In the Friday, May 31, 1850 edition of the paper, amongst the many advertisements for goods, land, loans, offers to buy gold, Sheriff’s sales, ships and transportation, is found the following notice placed by the citizens of Pilot Hill.

“For the apprehension and detention of Charles C. Cooper, who, according to a coroner’s jury, inflicted a blow with a spade upon the person of John McAllister, which was the cause of said McAllister’s death in a few hours. The above reward will be paid for the arrest of said Charles C. Cooper. Said Cooper is about the middling size, has light hair, sandy whiskers, blue eyes, rather sharp features, and is about 27 or 28 years of age. He has also the marks of a bullet would under the right shoulder. The case is considered an aggravated one by the people of Pilot Hill. The above reward will be paid by the residents of Pilot Hill. Pilot Hill, May 28, 1850.”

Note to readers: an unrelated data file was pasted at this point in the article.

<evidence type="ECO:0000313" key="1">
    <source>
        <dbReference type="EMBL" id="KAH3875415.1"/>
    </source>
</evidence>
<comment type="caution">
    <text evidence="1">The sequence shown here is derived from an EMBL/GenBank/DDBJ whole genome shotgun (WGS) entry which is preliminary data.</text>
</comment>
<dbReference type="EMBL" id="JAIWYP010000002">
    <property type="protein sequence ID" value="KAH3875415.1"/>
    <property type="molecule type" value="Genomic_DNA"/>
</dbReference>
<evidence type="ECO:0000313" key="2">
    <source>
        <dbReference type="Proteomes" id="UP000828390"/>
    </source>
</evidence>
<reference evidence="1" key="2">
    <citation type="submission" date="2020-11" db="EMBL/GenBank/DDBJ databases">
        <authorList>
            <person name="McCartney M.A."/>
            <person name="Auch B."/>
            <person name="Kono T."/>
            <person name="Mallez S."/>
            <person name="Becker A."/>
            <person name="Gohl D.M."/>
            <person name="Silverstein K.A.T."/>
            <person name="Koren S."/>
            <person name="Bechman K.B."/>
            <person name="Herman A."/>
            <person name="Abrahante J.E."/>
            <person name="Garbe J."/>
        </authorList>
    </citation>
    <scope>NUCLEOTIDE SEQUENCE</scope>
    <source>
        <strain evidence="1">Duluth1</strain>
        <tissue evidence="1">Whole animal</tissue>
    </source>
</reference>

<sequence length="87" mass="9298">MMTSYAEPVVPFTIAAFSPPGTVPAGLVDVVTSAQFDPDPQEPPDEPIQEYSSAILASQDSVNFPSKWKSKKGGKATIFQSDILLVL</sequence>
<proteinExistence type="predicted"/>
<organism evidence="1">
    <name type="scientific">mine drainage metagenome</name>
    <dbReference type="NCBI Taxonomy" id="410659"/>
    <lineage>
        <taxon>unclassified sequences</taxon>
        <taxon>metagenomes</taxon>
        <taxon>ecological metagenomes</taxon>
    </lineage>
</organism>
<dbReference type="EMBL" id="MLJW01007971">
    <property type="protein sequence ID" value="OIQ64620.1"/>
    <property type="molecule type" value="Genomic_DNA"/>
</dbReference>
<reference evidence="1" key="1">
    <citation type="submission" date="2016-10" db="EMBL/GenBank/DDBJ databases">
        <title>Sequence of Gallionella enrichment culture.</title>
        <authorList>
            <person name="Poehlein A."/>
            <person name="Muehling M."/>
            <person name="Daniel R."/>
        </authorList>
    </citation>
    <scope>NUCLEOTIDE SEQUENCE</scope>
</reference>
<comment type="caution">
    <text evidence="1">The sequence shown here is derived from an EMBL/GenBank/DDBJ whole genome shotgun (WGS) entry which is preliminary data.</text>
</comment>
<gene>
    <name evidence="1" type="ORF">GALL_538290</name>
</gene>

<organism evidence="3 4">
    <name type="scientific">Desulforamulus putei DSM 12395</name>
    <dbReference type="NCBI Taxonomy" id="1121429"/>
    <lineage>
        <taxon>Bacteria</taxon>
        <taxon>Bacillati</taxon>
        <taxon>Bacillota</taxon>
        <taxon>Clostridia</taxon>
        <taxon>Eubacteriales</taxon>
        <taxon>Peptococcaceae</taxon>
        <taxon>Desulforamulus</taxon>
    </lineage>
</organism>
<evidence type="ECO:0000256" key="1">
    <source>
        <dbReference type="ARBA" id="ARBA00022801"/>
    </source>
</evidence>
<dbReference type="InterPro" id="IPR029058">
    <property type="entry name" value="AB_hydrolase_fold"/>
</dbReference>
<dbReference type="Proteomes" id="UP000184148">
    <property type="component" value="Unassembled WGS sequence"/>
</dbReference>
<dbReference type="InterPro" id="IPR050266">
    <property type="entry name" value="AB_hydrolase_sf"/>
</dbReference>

A search of various history books from that era does not show anything more about this incident. There is a slight possibility that the Pilot Hill mentioned may be a mining camp that existed in Calaveras County.

On the following page is a very short note regarding Indian problems.

“FULL OF HORRORS. – The Transcript [“Sacramento Transcript” newspaper, (1850-1851)] yesterday had accounts of four Indian massacrers, and two bloody murders.”

The Monday, June 3 issue of the newspaper also has a story about Indian problems in the form of a letter to the editor.


“Strafford Bar, North Fork [American River – Placer County], May 25, 1850.

“On Saturday last I wrote you that the weather was very hot and river high. The past week has been much cooler, and the water has been falling since Sunday, and is now quite low, yet not sufficiently so as to allow the miners to go on with their work to any advantage.